Update 1 – February 2021

The beginning of a journey to the start line of the 2022 Talisker Whisky Atlantic Challenge. A long-held dream becoming reality.

So, permission had been granted by my supportive wife and employer, my good friend Pete had received the same approval from his side and our first installment had been paid to Atlantic Campaigns – the organisation behind the running of the Talisker Whisky Atlantic Challenge. The journey had begun.

Pete and I met a couple of times over the past few months to bounce some ideas around regarding a plan of action. Usually with a few beers. We were both aware that this challenge is going to be far bigger than anything we’ve attempted previously. Getting to the start line is going to be the tough part. We wanted to get the ball rolling with regards to logistics and behind the scenes tasks so we set about creating an Instagram account in the name of DRAGONFISH ROW just in time to start following the 2020 TWAC race. The plan was to use it to make family and friends aware of the race so that they could get a bit more information and enjoy the experience of following the rowers. Facebook came next along with finding a brand designer and website designer to start creating our Dragonfish brand before we could create the website and sponsorship pack before we could start door knocking and speaking to our connections about potential sponsorship. Twitter and LinkedIn are still to come and we’re not great with these platforms so any volunteers?

We reached out to a number of web designers and received several very kind and interesting options before deciding to work with Phil and his team at Blue Llama on the website.  Phil in turn put us in touch with Steve at STS Graphics to create the brand and logo.  He also put us in touch with Slingshot films, a local short film company that will try to document our journey.  Watch this space for the website.  All of the above have been great to work with so far and we’d highly recommend them.  Here’s the logo which we love

We reached out and spoke to a few people for advice on the best way to implement a system to receive sponsorship payments, keep them separate from charitable donations and make payments for the boat, equipment, logistics, food, travel, training etc.  Alex Picot Trust kindly offered to support us by setting up a limited company in the name of Dragonfish and opening a bank account to facilitate the above.  They will complete compliance checks and due diligence on any of our sponsors and complete any paperwork required.

Purchasing a boat was always something that was at the forefront of our minds as we knew there was not an infinite number of two person boats available that were accepted into TWAC.  With so many pairs teams signed up for the 2021 and 2022 races and the probability that ocean rowing challenges will only be getting more popular as people seek for the next big thing, we knew boats would be scarce.  We made a few enquiries to different people, followed up a few leads with previous rowers across the globe and did a lot of research.  Money was always going to be tight for us so buying/building a new boat was going to be a stretch and not really feasible.  We’d contacted local companies to see if anyone wanted the chance to build us a boat but no one did.  Some of the 2020 and 2021 teams had already sold their boats before they’d completed their rows so we knew we had to act quickly and take a leap of faith should the right boat become available which it did in January.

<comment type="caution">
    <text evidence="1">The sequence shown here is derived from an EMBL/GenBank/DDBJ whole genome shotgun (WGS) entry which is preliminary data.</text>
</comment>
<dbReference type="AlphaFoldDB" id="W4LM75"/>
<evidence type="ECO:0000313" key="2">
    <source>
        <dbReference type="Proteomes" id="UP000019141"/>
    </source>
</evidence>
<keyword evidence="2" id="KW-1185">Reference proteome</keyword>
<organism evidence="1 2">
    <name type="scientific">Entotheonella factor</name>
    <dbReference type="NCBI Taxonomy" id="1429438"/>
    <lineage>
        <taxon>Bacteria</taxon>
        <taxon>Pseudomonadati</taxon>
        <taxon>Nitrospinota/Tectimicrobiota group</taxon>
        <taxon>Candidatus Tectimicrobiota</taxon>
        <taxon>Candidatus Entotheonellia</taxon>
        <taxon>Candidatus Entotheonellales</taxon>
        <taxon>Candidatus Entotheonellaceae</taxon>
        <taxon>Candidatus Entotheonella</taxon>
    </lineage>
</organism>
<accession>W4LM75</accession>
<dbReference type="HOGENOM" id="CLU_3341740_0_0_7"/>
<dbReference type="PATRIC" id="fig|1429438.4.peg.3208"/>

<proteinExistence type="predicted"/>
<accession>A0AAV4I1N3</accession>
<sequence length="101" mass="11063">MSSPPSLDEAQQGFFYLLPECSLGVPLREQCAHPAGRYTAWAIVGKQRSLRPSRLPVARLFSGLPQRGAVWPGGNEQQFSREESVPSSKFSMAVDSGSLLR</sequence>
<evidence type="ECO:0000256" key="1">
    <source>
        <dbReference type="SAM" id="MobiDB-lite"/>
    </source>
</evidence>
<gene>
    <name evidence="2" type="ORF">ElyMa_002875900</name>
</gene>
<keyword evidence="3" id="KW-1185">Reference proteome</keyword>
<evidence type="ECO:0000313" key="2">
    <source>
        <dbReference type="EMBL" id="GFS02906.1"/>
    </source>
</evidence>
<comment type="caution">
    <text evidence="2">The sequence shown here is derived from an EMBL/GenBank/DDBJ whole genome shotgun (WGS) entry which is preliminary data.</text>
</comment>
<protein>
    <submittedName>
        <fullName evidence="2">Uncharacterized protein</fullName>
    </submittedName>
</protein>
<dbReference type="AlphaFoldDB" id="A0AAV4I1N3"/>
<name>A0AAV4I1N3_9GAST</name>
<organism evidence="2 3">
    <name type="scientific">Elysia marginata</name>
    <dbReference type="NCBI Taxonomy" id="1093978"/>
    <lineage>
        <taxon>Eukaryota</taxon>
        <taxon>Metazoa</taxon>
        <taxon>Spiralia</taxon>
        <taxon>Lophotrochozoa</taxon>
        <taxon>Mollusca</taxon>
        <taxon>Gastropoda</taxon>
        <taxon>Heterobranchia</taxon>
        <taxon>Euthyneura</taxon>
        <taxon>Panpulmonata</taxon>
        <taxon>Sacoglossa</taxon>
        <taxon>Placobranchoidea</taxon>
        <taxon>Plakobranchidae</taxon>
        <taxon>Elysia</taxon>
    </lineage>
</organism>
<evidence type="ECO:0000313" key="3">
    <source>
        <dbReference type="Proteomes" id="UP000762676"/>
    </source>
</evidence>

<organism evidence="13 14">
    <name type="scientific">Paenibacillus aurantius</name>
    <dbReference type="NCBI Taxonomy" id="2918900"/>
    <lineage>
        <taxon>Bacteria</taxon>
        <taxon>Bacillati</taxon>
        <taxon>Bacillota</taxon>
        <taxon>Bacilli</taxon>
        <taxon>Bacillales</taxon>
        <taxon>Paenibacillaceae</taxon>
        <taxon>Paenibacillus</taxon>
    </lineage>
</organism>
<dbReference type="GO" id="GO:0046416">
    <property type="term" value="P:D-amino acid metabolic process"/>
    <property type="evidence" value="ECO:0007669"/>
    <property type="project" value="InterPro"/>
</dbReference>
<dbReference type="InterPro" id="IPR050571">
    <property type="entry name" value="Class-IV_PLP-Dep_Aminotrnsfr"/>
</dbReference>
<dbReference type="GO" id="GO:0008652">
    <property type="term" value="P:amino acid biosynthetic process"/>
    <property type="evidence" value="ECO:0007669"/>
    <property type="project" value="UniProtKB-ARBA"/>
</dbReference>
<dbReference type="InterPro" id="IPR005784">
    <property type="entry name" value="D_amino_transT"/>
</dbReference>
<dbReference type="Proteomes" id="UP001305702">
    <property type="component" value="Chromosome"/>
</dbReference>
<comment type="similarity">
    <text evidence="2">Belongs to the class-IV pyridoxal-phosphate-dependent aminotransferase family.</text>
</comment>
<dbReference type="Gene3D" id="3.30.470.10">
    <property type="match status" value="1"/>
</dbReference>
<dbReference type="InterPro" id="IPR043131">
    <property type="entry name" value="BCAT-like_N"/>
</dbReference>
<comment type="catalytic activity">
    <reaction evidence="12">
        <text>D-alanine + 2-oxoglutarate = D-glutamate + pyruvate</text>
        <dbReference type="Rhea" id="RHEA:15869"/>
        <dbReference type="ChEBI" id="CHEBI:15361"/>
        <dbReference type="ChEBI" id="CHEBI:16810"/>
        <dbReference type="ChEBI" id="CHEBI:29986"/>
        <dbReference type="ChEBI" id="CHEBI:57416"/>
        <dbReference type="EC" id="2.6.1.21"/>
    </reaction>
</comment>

Lilian and Guilhem had recently completed the first Atlantic row of the year slightly before the TWAC finishers started to come in and were now back in their French homeland and selling their boat. Luckily, I’d been online just at the right time, seen their boat advertised and sent a message immediately expressing our interest and sent it onto Pete to review. With the photos and inventory received and studied, due diligence into the prevenance of the boat done and the French insurance report translated, we were ready to commit. We knew that having a boat for the duration of our fundraising campaign would be essential and buying a boat from someone in the 2021 race would mean we probably wouldn’t get it to Jersey until April 2022. We wanted it for longer than that to train on and help with the sponsorship. The deposit was paid and the boat is now ours; although currently in transit back from Martinique to Marseille.

You can read a bit about Sogno Atlantico here

The boat seems to be in good condition following her fourth Atlantic crossing since being built in 2013.  We know there will be a bit of work to be done but we have plenty of time and where better to fix up a boat than in Jersey!

We aim to drive down to Marseille to pick up the boat and meet with Guilhem and Lillian to squeeze as much information and knowledge out of them as possible but to do so may not be that straightforward.  Firstly, neither of us have a tow bar and the cost to install one is prohibitive so we will try and find someone in Jersey who is willing to loan us a car/van with a tow bar for a few days.  We have a couple of ongoing lines of enquiry.  Secondly, the trailer is another issue as we’re told it isn’t in great condition and probably can’t be relied upon for a road trip from South to North France so we will try and get it assessed/serviced/repaired before we drive down there when the borders open.  Thankfully I have a good friend that has recently moved to very near to where the trailer is located and his partner speaks French.  Fingers crossed we can make some progress without needing to purchase a new trailer.

We had a zoom meeting with Bill, Simon and Kim from Ports of Jersey with the hope that they may be able to assist us with storage for the boat when not in use and also a prominent mooring that is sometimes very visible for fundraising/advertising purposes but also out of the way, causing minimal disruption to other boat users whilst also giving us good tidal access so that we can get out on the water and do some race specific training as often as possible.  We’re waiting to hear the options.